But it is not just income and wealth inequality. It is the tragic reality that for the last 40 years the great middle class of our country-- once the envy of the world-- has been disappearing. Despite exploding technology and increased worker productivity, median family income is almost $5,000 less than it was in 1999. In Vermont and throughout this country it is not uncommon for people to be working two or three jobs just to cobble together enough income to survive on and some health care benefits.
...Let me be as blunt as I can and tell you what you already know. As a result of the disastrous Supreme Court decision on Citizens United, the American political system has been totally corrupted, and the foundations of American democracy are being undermined. What the Supreme Court essentially said was that it was not good enough for the billionaire class to own much of our economy. They could now own the U.S. government as well. And that is precisely what they are trying to do.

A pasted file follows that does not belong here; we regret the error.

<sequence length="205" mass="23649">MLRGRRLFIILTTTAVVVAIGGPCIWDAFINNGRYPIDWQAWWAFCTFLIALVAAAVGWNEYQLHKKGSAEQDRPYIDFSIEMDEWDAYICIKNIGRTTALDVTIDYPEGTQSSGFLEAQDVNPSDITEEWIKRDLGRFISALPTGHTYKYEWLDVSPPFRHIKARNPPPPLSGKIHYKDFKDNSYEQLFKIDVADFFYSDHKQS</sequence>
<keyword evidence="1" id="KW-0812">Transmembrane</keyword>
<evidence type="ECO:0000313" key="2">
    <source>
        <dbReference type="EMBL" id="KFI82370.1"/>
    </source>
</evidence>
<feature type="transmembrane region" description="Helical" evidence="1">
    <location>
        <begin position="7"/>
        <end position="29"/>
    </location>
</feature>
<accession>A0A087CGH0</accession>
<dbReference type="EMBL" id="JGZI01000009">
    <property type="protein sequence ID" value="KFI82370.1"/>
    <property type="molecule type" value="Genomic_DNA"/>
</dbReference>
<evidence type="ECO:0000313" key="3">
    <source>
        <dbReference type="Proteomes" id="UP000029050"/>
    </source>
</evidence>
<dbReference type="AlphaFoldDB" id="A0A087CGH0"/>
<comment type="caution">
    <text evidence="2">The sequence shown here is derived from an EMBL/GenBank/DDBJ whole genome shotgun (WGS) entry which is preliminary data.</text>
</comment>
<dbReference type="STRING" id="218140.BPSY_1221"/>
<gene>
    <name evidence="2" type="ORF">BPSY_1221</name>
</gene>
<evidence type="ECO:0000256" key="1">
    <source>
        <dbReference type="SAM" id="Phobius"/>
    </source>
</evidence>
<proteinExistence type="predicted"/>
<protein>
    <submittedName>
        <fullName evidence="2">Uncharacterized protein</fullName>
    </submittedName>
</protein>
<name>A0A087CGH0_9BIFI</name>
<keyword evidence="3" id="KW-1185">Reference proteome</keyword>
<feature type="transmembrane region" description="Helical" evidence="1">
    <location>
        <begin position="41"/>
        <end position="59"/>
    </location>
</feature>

American democracy is not about billionaires being able to buy candidates and elections. It is not about the Koch brothers, Sheldon Adelson and other incredibly wealthy individuals spending billions of dollars to elect candidates who will make the rich richer and everyone else poorer. According to media reports the Koch brothers alone, one family, will spend more money in this election cycle than either the Democratic or Republican parties. This is not democracy. This is oligarchy. In Vermont and at our town meetings we know what American democracy is supposed to be about. It is one person, one vote-- with every citizen having an equal say-- and no voter suppression. And that's the kind of American political system we have to fight for and will fight for in this campaign.
When we talk about our responsibilities as human beings and as parents, there is nothing more important than leaving this country and the entire planet in a way that is habitable for our kids and grandchildren. The debate is over. The scientific community has spoken in a virtually unanimous voice. Climate change is real. It is caused by human activity and it is already causing devastating problems in the United States and around the world.